Ear Cleaning

Beneficial Hearing Aid Center

Audiologists located in Ocala, FL

Cleaning your ears at home can lead to numerous negative outcomes. While it’s fine to wipe out the visible portions of your outer ear with a tissue or soft cloth, you should never insert anything into your ear canal in an attempt to remove earwax or cellular debris. A professional ear cleaning is a fast and straightforward process. At Beneficial Hearing Aid Center, Leigh Ann Watts, AUD, CCC-A, and Allison McMichael, AUD, offer professional ear cleaning services. If you live in or around Ocala, Florida, the experienced team offers safe and professional ear cleaning that can help your hearing aids function at optimal levels. Call or schedule an appointment online today to learn more.

Ear Cleaning

What are the risks of at-home ear cleaning?

Your ears are self-cleaning, and there is no need to attempt to clean the inside of your ear canals at home. That said, some men and women produce more earwax, or cerumen, than others. 

If you notice an accumulation of earwax or feel that excess wax is impairing your ability to hear, you might be tempted to take matters into your own hands. 

Hearing professionals across the nation agree that placing anything into your ear canal is a dangerous proposition. 


To begin, introducing a foreign object into your ear canal can transfer bacteria deep within your ear where it can prompt an infection. Even a brand new box of cotton swabs is not sterile. 

Secondly, a number of things can go wrong if you attempt to clean the inner portion of your ears. Some of these risks include the possibility of a ruptured eardrum or significant hearing loss. 

Is there a safe way to perform an at-home ear cleaning?

If you want to remove visible ear wax in the outside portion of your ear, simply use a warm, wet washcloth to gently wipe away accumulated wax and dead skin cells. A few drops of mineral oil, baby oil, or glycerin in each ear can help soften your earwax. 

The most important thing to remember is to avoid inserting a cotton swab or any other tool into your ear canal.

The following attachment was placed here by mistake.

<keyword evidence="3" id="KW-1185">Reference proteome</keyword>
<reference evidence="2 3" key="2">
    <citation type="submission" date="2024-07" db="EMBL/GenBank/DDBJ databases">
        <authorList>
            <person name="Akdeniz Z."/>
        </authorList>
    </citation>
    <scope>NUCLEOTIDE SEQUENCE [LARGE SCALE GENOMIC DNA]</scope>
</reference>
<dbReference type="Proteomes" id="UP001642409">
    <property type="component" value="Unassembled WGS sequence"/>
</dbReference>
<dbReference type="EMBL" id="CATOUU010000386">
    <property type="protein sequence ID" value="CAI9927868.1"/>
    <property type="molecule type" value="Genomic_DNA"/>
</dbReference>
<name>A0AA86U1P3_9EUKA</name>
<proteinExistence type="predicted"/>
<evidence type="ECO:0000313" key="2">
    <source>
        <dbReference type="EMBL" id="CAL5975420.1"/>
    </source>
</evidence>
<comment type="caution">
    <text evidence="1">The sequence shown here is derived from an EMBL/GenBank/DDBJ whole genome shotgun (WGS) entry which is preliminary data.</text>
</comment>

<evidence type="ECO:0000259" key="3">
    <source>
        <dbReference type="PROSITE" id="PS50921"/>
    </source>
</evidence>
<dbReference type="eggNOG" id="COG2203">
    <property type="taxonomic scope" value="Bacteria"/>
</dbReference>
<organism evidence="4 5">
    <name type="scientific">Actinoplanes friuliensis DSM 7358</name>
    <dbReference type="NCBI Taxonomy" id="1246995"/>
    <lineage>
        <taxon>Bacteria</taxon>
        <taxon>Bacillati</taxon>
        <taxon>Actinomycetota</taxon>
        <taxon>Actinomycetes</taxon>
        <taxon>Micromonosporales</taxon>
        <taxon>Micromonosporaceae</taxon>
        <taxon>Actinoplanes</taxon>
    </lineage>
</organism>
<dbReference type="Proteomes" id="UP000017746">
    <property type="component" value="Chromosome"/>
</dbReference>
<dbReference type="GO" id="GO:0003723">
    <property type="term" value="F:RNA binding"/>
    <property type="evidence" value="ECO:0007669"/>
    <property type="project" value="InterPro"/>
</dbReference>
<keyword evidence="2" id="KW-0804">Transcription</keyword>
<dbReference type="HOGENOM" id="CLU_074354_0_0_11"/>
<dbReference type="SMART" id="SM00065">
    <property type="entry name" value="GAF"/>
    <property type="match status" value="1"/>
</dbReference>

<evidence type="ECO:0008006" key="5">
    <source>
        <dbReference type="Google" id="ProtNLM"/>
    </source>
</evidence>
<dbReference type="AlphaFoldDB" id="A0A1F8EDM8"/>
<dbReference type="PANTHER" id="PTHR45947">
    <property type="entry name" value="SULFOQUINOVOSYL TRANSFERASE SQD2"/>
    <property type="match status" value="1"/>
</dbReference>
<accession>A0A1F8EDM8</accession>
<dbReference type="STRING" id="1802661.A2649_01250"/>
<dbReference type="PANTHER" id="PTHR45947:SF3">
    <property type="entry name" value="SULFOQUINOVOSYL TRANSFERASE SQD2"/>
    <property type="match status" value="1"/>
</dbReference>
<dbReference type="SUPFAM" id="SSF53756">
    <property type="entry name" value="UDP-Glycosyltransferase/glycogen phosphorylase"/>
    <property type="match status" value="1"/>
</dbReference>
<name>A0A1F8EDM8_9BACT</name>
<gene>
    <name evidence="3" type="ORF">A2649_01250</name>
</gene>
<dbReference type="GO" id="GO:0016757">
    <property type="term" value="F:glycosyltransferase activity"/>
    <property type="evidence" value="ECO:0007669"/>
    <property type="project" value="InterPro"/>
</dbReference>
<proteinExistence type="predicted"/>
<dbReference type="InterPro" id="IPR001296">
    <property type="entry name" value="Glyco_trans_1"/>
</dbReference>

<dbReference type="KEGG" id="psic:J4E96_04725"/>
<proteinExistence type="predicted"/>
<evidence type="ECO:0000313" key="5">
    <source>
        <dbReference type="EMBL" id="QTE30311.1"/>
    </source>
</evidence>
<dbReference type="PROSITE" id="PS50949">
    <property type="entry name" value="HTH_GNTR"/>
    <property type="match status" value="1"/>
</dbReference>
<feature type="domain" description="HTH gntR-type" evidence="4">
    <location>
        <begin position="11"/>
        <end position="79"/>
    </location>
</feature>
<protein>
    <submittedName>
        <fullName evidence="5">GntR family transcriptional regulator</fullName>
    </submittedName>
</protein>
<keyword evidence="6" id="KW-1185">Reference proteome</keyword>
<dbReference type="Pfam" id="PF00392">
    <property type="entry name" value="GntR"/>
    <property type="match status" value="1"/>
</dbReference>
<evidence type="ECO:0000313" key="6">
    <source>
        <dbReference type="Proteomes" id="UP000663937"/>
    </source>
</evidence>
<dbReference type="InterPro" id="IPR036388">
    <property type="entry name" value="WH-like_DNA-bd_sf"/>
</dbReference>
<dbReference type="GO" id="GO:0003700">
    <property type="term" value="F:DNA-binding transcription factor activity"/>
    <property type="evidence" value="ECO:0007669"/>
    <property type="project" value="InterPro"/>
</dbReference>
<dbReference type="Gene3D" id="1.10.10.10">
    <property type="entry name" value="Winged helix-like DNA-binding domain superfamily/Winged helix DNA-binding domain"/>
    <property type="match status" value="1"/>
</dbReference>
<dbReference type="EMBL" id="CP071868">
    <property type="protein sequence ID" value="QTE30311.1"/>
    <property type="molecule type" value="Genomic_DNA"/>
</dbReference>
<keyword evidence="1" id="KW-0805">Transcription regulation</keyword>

Very often, the only outcome is that you will push earwax even further into your ear canal and impede your body’s ability to clear it out on its own. You should also never put hydrogen peroxide into your ears, as this can cause serious problems. 

Ear candles are a popular ear cleaning tool. They are tapered cones that you insert into your ear and then light the other end on fire. Studies show they are not an effective way to clean your ears, and they can even cause burns or pierce the inside portion of your ear. 

What happens during professional ear cleaning?

Having a medical professional conduct an ear cleaning is a far better approach for removing excess earwax. There are two primary approaches: irrigation and curettage. 

Irrigation

Professional ear irrigation uses a special earwax removal medication to soften and break apart accumulated earwax. Many formulations include carbamide peroxide. Water is then gently flushed into your ear canal to remove the wax. 

Curettage

Professional curettage uses a special medical tool called a curette to gently scrape accumulated earwax from the sides of your ear canal. Suction helps remove the loosened wax. 

Aside from the fact that medical professionals have advanced training in the anatomy of the ear, a professional also has a far better vantage point from which to perform these procedures without causing harm. 

If you’d like to schedule a professional ear cleaning, call the Beneficial Hearing Aid Center team or use the easy online booking tool today.   

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